In FIG. 1, the external rear grating reflector 15 is oriented so that the lines or grooves of the grating, as well as the rotation axis about pivot point 25, are perpendicular to the plane of the pn junction in the diode heterostructure 11. However, such an orientation is not essential. FIG. 2 shows an alternate embodiment in which an external rear grating reflector 34 is oriented so that the lines or grooves of the grating reflector 34 and the rotation axis about the pivot point 20 are parallel to the plane of the pn junction 26 of the diode heterostructure or "amplifier chip" 22. A resonant optical cavity is defined by the grating reflector 34 and a lower reflectivity front facet 28 of the amplifier chip 22. The orientation of the grating reflector 34 selects the narrow wavelength band of light that will resonate in the cavity, since only light of the selected wavelength will be reflected back upon the incident light path and be imaged by the lens 32 onto the AR coated intracavity rear facet 30 of the amplifier chip 22 at a position that will allow it to be recoupled back into the transverse waveguide 24 within the amplifier chip 22. Other wavelengths of light will be diffracted at different angles and so will be imaged by lens 32 either above or below the position of the waveguide 24. The grating orientation shown in FIG. 2 is the more conventional orientation. All figures showing an external grating as a portion of the cavity can be used with the grating orientation of FIGS. 1 or 2.
In FIGS. 1 and 2, the resonant cavity is defined between the external rear grating reflector 15 or 34 and a front facet reflector 21 or 28 of the amplifier chip 11 or 22. Thus, the entire active light amplifying region 17 and 19 or 26 is located within the resonant cavity and the resulting device is a semiconductor laser oscillator providing a coherent light output. Alternatively, referring to FIGS. 3A and 3B, the resonant cavity can be defined between an external rear grating reflector 44 and a distributed Bragg reflector (DBR) grating 38 or a microcleaved or ion milled reflector integrated within the amplifier chip 36. A first, single mode waveguide, portion 40 of the active gain medium is located within the resonant cavity, while a second, flared amplifier, portion 50 of the active gain medium is located outside the resonant cavity. The single mode waveguide section 40, DBR grating 38 and flared amplifier section are monolithically integrated in amplifier chip 36 with two AR coated end facets. The resulting device is a master oscillator power amplifier (MOPA) device in which the external grating reflector 44, a collimating and focusing lens 42, the single mode waveguide section 40 and the DBR grating 38 (or microcleave reflector) form an external cavity laser oscillator and the flared amplifier section 50 of the amplifier chip 36 forms an optical power amplifier optically coupled to the laser oscillator. The flared amplifier section 50 does not provide substantial feedback to the laser oscillator. This device can be wavelength tunable, if the external grating 44 can be angularly rotated and if the DBR grating 38 (or microcleave reflector) has a broadband reflectivity. In the case of use of a DBR grating 38 as a cavity reflector, a lower value of the parameter K·L, where K is the coupling coefficient of the grating to the lightwaves and L is the grating length, is desirable for a wider tuning range. Alternatively, grating 38 may be electrically tuned in wavelength to match the tuning of external reflector 44, or the reflector 44 may be replaced with a plane mirror and the grating 38 used as the only wavelength tuning means.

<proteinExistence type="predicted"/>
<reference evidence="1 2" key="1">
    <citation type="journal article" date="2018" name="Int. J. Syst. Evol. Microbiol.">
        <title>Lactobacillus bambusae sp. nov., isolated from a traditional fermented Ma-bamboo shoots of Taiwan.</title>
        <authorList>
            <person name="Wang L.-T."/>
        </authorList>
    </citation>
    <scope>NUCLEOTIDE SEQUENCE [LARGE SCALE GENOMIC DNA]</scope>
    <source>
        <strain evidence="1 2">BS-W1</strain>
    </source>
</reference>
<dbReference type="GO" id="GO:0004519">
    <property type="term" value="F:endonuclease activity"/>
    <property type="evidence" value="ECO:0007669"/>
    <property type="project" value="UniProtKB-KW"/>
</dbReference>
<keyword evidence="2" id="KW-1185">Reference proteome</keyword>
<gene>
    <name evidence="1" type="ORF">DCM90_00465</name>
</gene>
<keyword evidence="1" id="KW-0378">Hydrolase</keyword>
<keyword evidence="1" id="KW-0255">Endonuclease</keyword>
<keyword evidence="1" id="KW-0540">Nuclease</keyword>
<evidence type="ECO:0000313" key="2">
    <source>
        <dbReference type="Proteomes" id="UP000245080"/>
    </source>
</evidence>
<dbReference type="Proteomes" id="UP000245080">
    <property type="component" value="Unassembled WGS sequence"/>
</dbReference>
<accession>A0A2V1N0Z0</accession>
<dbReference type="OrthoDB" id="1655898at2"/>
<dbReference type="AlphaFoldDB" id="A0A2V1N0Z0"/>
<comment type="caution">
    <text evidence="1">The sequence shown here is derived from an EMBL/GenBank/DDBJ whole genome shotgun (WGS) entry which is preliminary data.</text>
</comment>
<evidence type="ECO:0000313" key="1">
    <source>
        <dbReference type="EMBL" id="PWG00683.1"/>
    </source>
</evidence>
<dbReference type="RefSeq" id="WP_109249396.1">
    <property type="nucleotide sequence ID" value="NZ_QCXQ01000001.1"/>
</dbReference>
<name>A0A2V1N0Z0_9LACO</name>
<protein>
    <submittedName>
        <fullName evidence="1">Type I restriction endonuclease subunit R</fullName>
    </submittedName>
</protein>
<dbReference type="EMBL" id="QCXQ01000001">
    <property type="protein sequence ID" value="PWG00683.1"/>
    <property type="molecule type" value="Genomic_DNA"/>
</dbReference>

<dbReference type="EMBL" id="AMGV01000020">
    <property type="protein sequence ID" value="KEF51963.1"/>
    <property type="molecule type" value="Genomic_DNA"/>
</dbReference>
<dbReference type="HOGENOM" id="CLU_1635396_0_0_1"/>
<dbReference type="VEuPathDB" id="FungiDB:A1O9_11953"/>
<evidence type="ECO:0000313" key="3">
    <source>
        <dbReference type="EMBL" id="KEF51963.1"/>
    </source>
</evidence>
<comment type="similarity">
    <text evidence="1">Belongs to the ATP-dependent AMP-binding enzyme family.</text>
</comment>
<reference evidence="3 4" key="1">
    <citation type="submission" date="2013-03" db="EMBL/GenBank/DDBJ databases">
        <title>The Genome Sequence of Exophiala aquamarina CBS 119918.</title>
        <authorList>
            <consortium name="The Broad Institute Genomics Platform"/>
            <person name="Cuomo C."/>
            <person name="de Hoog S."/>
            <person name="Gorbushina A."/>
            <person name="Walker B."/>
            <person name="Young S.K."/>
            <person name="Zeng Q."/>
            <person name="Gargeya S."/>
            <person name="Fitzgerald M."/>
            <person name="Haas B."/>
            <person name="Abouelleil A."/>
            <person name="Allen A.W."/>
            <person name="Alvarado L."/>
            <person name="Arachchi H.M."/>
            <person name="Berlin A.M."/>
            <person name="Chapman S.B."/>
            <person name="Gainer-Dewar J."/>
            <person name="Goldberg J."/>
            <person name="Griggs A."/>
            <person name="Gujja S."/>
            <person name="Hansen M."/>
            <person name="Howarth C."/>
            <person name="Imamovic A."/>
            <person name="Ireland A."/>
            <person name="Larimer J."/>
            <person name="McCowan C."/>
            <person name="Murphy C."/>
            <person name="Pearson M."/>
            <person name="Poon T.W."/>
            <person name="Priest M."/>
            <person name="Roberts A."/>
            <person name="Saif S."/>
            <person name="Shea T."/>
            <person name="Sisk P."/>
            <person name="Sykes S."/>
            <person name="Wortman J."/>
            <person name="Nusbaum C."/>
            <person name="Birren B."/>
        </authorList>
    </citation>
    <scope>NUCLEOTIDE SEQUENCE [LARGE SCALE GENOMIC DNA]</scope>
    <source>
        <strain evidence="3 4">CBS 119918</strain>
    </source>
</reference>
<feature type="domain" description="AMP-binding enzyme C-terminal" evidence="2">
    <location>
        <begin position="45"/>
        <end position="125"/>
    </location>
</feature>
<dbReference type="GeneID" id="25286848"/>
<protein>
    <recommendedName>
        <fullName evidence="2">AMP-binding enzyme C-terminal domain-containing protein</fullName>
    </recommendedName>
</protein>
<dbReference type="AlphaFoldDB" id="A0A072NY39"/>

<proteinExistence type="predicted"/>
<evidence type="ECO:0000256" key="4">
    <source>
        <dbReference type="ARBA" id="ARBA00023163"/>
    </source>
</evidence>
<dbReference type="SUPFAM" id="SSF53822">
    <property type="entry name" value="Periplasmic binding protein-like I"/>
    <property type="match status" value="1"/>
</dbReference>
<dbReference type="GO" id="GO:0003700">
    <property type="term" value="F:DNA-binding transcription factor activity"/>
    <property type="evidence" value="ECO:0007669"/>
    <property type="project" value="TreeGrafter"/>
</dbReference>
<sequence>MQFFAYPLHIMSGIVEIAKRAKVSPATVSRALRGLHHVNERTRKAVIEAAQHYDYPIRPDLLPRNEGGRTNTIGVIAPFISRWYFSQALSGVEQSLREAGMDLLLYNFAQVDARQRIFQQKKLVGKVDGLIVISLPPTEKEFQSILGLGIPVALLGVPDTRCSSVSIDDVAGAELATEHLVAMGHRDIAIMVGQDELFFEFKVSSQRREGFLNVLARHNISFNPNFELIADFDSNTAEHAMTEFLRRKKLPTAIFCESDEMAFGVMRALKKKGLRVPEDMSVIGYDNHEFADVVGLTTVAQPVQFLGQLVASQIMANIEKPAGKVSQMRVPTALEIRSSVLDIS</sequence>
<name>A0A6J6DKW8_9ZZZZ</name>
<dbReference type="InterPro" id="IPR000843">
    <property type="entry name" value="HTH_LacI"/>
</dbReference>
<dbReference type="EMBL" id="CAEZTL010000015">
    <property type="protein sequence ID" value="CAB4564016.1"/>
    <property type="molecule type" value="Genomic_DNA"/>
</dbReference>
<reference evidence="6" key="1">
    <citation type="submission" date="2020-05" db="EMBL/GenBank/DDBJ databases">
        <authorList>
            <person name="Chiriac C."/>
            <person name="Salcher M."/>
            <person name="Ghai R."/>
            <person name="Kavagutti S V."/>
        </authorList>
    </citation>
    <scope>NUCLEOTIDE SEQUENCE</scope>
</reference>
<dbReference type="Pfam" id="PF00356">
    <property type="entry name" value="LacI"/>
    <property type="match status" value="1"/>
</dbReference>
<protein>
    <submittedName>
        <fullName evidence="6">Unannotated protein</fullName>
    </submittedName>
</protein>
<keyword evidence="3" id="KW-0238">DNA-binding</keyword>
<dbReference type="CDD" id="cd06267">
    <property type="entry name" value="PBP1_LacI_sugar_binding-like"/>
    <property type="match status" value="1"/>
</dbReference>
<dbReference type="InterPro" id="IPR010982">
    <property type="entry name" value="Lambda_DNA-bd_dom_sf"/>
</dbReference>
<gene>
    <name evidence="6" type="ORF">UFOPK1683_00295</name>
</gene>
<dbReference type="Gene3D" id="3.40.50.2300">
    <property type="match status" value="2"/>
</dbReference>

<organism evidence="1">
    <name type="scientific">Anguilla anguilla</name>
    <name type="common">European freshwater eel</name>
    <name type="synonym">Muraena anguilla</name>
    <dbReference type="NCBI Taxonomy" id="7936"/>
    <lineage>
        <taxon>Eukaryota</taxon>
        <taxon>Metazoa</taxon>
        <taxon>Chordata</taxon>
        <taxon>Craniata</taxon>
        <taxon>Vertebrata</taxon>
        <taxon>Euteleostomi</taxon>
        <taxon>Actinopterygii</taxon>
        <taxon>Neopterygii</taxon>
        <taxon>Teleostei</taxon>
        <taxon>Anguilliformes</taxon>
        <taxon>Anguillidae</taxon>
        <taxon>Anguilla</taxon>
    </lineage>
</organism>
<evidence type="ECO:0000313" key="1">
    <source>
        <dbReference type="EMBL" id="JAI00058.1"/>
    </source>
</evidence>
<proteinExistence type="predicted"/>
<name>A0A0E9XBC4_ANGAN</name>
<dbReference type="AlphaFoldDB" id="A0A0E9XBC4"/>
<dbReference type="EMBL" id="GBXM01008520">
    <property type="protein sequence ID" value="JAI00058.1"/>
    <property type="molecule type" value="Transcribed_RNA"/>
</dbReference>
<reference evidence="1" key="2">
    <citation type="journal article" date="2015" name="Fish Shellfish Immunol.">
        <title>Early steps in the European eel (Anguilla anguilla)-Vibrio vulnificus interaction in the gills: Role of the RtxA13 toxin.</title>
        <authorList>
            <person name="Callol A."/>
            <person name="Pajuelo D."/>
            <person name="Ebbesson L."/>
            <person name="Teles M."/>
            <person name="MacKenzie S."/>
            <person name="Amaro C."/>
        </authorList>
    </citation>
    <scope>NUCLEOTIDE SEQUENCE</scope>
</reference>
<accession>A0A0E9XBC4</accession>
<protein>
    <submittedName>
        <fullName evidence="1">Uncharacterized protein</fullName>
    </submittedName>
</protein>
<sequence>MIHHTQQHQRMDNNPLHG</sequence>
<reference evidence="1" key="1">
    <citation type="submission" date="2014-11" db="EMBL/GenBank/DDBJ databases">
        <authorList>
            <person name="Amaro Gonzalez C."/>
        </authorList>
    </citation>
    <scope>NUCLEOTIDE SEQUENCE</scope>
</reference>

With reference to FIG. 4, the amplifier chip 52 may have a series of short DBR grating segments 581, 582, . . . , 58N of various grating pitches Λ1, Λ2, . . . , ΛN between the flared amplifier section 54 and the single mode waveguide section 56 on the chip 52. A resonant optical cavity is defined between in external rear grating reflector 64 and a selected DBR grating segment 581, 582, . . . , 58N that depends on the orientation of the external grating reflector 64. Thus, the external grating reflector, a collimating and focusing lens 62, the single mode waveguide section 56 and the selected DBR grating segment 581, 582, . . . , 58N form a laser oscillator, which is coupled to a flared optical power amplifier 54 to form a broadband tunable MOPA device. Whereas the tunability of the MOPA device shown in FIGS. 3A and 3B is limited to a relatively narrow range of wavelengths corresponding to the narrow reflection band of the single DBR grating 38, the MOPA device in FIG. 4 can be tuned over a broader wavelength range corresponding to the stepwise-continuous reflection bands λ1 ±Δλ1, λ2 ±Δλ2, . . . , λN ±ΔλN of the DBR grating segments 581, 582, . . . , 58N and limited only by the gain band of the diode heterostructure 52.
With reference to FIG. 5, an external cavity diode laser has an amplifier chip 66 with a single mode waveguide section 68 coupled to a flared gain section 70. The resonant cavity is defined between an external rear reflector 78, here a highly reflective (R≈98%) planar mirror surface, and a front facet 72 of the amplifier chip 66. Rear facet 74 of the amplifier chip 66 is low reflectivity or antireflection (AR) coated. A lens 76 collimates light emitted from the single mode waveguide 68 through rear facet 74 and focuses reflected light back into the waveguide 68. In this embodiment, an optical power monitor 80, such as a silicon photodetector, could be placed behind the mirror surface 78 to receive the small amount of light transmitted through the mirror surface 78 for monitoring the power level. The detected power level could then be used to control the pump current applied to amplifier chip 66 in order to maintain relatively stable output powers. Monitoring could also be used to verify amplitude modulation. A lens system 82 may be placed in the path of the output beam in front of front facet 72 to collimate the output beam. Because of the different lightwave beam waist positions in the lateral and vertical directions, a cylindrical lens system may be required.